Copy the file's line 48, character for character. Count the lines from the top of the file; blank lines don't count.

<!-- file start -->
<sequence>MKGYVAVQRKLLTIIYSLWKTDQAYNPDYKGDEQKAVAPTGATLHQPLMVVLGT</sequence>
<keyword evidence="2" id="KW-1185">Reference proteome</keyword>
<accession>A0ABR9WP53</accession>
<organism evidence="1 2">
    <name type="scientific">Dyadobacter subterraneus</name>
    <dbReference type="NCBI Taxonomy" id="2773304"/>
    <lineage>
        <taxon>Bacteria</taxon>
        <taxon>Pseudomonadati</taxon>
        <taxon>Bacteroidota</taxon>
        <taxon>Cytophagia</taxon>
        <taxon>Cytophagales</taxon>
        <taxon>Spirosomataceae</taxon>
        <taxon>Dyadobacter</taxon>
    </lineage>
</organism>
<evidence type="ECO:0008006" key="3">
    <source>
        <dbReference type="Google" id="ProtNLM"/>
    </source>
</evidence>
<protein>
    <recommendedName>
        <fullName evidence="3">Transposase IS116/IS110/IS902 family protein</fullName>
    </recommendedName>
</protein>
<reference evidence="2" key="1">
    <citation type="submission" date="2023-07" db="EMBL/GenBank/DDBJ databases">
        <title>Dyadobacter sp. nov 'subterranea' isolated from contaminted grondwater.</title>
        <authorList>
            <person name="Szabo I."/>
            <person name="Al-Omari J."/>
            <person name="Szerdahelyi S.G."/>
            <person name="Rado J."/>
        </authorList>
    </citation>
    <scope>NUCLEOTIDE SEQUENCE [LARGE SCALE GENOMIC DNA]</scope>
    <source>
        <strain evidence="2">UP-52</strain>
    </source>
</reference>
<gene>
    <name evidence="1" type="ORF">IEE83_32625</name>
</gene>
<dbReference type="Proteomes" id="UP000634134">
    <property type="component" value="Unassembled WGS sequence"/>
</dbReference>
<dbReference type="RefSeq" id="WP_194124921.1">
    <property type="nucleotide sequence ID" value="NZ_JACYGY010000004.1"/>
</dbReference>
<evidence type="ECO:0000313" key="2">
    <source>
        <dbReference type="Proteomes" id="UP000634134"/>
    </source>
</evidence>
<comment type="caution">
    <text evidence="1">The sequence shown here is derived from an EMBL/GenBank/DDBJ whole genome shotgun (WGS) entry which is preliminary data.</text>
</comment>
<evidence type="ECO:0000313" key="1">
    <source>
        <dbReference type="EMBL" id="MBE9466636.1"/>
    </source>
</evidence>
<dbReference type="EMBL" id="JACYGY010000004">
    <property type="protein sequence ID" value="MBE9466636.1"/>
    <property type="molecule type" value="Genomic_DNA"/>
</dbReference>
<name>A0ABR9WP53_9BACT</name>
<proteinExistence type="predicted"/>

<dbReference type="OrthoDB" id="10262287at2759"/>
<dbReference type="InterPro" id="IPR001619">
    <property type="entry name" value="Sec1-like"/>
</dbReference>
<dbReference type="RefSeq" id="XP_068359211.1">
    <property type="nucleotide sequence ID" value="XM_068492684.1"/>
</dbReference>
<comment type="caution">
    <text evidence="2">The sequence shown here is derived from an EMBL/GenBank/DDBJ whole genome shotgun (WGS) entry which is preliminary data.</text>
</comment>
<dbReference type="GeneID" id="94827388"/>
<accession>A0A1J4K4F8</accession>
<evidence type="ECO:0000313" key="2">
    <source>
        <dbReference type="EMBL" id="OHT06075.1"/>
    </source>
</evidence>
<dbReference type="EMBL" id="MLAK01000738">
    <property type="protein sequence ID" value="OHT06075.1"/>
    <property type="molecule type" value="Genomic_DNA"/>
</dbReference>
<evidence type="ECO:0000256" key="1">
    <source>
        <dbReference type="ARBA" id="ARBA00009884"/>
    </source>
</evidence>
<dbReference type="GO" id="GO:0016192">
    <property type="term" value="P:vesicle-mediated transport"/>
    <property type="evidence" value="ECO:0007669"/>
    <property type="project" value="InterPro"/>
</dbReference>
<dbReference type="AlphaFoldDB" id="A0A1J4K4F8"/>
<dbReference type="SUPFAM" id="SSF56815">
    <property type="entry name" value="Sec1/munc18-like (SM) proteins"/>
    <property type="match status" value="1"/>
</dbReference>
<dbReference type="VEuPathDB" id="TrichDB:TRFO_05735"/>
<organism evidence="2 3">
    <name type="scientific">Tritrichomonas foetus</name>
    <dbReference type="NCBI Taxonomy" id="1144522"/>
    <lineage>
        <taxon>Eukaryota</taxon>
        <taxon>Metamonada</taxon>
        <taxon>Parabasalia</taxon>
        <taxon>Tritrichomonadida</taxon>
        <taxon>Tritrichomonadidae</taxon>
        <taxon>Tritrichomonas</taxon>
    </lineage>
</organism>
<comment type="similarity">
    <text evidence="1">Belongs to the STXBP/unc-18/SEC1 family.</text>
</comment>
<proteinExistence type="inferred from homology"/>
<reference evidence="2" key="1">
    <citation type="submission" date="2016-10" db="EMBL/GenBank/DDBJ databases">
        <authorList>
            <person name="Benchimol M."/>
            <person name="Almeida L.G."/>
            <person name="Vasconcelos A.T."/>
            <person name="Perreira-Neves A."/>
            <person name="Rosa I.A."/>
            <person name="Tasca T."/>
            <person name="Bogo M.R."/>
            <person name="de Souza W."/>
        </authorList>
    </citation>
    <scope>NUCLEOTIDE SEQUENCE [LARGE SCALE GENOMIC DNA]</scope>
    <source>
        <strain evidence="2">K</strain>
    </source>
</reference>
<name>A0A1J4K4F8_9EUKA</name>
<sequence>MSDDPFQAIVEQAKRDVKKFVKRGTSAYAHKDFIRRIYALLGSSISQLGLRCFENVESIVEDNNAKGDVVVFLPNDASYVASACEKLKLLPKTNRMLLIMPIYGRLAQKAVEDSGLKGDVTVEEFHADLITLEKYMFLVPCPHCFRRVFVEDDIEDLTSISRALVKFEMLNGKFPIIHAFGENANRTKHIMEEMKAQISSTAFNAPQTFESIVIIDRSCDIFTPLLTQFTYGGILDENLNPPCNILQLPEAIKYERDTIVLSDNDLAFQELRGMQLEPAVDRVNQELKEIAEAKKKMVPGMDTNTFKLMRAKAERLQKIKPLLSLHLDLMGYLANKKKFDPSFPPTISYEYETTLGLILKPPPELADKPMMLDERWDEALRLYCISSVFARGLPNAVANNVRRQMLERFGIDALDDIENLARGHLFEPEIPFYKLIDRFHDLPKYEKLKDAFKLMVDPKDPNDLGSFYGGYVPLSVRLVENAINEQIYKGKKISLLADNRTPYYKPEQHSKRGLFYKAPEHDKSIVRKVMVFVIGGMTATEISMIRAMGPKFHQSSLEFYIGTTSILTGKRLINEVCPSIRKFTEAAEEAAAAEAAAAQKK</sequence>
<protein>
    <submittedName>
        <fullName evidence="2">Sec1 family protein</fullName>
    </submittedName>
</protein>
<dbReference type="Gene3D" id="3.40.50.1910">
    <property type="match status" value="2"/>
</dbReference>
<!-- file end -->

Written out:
<dbReference type="RefSeq" id="WP_194124921.1">